Verve 60th Anniversary Rare Albums SHM-CD Reissue Series. Reissue with SHM-CD format. Two different sides of Verve Records in the 50s – one modern, one a bit more traditional – and both represented in live material from the Newport Jazz Festival in 1957! Side one features a stunning live performance from pianist Teddy Wilson – working in a tight trio with Milt Hinton on bass and Spec Powell on drums – and really blowing away any conceptions we might have had about Wilson being aging or flowery at the time. Instead, he's got a sharp edge and command of the keys that's amazing – and which almost seems to have a bit more bite than usual in this concert setting.
In the late '30s and early '40s, pianist Teddy Wilson was a big deal in the land of jazz. He had many opportunities to perform as a sideman, and eventually got his breaks. These sessions showcase of variety of his efforts with big bands, large ensembles, small groups, and a singer named Billie Holiday. Though none of his own compositions are credited ("Big Apple" should be,) he certainly had a hand in the arrangements, and was given space to play quite a bit of piano. The Hep label has generously provided 23 selections with Wilson and bandmates including stalwarts Hot Lips Page, Lester Young, Freddie Green, Red Norvo and Pee Wee Russell, as well as backing trombonist Benny Morton's All Stars. There are two takes of "Ain't Misbehavin'," "Just a Mood" (Blue Mood,) "When You're Smiling," and "I Can't Believe That You're in Love with Me" for contrast sake. The sound reproduction of these vintage performances is excellent, and this one can easily be recommended to both fan and novice.
Verve 60th Rare Albums SHM-CD Reissue Series. Reissue with SHM-CD format. Intimate listening from pianist Teddy Wilson, but surprisingly lively listening too – as Teddy's as fleet on the keys as ever, and maybe even more so in this well-recorded session from the 50s! The record's got a great Verve vibe – simple, unadorned presentation of the Teddy Wilson genius at its mature height – with bass and drums to help bring in a gentle bit of rhythm, but Teddy handling most of the energy himself – with an amazing command of the keyboard that really transforms these familiar tunes. The approach is like Erroll Garner at his best from the time – subtle magic from simple sources – but Teddy's lighter, and more lyrical too – especially on his flourishes on the keys.
Distinctive piano player, one of the most influential ticklers of the Swing era, fabled for work with Billie Holiday and Benny Goodman. 12 standarts, Recorded 1941-1950.
Reissue with the latest DSD remastering. Comes with liner notes. During the years 1935-1939 pianist Teddy Wilson led a series of small recording bands peppered with some of the world's most accomplished and influential jazz musicians. That's why "Teddy Wilson & His All-Stars" is an accurate heading for this collection of 16 tunes recorded between July 31, 1935 and November 1, 1939. Wilson's ability to summon many of the best improvisers of his generation yielded results that continue to delight and entertain those who take the time to savor the solos and marvel at the integrity of the ensembles. Collectively, Wilson's players as heard here included trumpeters Irving "Mouse" Randolph, Cootie Williams, Roy Eldridge, Buck Clayton and Jonah Jones, as well as trombonist Benny Morton.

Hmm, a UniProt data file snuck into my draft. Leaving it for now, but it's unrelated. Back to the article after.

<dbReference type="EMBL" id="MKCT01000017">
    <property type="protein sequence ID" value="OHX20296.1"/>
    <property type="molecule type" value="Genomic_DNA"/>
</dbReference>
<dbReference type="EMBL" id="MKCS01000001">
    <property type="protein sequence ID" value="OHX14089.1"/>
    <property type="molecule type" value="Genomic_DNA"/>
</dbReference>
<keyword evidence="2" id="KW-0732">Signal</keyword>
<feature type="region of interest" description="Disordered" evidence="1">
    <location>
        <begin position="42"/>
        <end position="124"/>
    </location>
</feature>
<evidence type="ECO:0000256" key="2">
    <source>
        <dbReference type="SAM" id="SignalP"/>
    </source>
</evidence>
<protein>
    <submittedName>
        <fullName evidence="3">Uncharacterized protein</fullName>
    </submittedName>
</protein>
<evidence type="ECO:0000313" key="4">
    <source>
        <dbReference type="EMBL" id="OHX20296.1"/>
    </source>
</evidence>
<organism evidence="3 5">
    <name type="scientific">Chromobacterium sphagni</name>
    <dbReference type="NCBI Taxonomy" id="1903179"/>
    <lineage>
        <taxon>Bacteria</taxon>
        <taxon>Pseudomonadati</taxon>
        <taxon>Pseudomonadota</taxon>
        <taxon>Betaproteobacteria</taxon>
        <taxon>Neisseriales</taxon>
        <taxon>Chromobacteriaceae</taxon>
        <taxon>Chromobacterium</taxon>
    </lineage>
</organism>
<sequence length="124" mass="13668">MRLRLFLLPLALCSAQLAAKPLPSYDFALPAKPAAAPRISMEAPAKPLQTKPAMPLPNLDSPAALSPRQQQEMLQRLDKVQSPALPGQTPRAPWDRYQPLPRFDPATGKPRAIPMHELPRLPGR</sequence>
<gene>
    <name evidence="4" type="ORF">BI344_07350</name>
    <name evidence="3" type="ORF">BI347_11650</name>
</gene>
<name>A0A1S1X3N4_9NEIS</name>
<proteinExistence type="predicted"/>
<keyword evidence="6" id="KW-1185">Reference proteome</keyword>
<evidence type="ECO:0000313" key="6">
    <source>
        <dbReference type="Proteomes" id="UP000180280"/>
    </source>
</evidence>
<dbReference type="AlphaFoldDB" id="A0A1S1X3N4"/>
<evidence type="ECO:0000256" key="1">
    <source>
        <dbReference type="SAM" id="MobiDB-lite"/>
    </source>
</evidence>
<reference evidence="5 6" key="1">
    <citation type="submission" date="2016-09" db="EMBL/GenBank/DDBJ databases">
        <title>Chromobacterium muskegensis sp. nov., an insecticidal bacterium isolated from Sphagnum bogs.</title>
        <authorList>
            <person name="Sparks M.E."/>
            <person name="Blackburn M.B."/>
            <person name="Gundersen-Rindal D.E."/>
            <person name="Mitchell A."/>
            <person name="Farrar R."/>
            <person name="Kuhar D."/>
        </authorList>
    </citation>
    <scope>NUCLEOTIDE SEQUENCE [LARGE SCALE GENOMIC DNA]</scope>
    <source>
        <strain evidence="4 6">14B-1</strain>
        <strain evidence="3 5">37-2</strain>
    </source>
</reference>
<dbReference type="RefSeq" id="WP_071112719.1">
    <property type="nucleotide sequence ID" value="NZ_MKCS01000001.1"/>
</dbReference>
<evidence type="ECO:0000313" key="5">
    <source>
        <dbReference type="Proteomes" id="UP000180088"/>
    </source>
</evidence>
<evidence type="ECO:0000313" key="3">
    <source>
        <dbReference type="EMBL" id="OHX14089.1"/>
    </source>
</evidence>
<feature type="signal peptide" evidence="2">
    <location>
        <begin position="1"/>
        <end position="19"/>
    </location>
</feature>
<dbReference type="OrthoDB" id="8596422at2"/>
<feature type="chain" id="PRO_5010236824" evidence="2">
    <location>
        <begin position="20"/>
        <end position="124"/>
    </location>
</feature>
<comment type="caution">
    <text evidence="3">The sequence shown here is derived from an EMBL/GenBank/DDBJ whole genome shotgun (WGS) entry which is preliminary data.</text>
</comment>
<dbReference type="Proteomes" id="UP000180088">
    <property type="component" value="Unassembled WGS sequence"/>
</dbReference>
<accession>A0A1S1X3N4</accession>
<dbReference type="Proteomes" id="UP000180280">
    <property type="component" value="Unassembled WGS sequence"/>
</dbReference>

2-CD Teddy Wilson Digipak set containing 47 tracks and a 20-page booklet. Almost two and a half hours of music!
Wilson was born in Austin, Texas, on November 24, 1912. He studied piano and violin at Tuskegee Institute in Tuskegee, Alabama. After working in the Lawrence "Speed" Webb band, with Louis Armstrong, and also understudying Earl Hines in Hines's Grand Terrace Cafe Orchestra, Wilson joined Benny Carter's Chocolate Dandies in 1933. In 1935, he joined the Benny Goodman Trio (which consisted of Goodman, Wilson and drummer Gene Krupa, later expanded to the Benny Goodman Quartet with the addition of Lionel Hampton).
Besides occasional appearances with Benny Goodman, pianist Teddy Wilson taught summer courses at the famous Juilliard School for music from 1946 to 1952. Despite this prestigious profession, he recorded only irregularly during these years and made most of his money as a staff pianist for WNEW. In the fall of 1952, he went on a brief tour to Scandinavia where he was finally able to record again.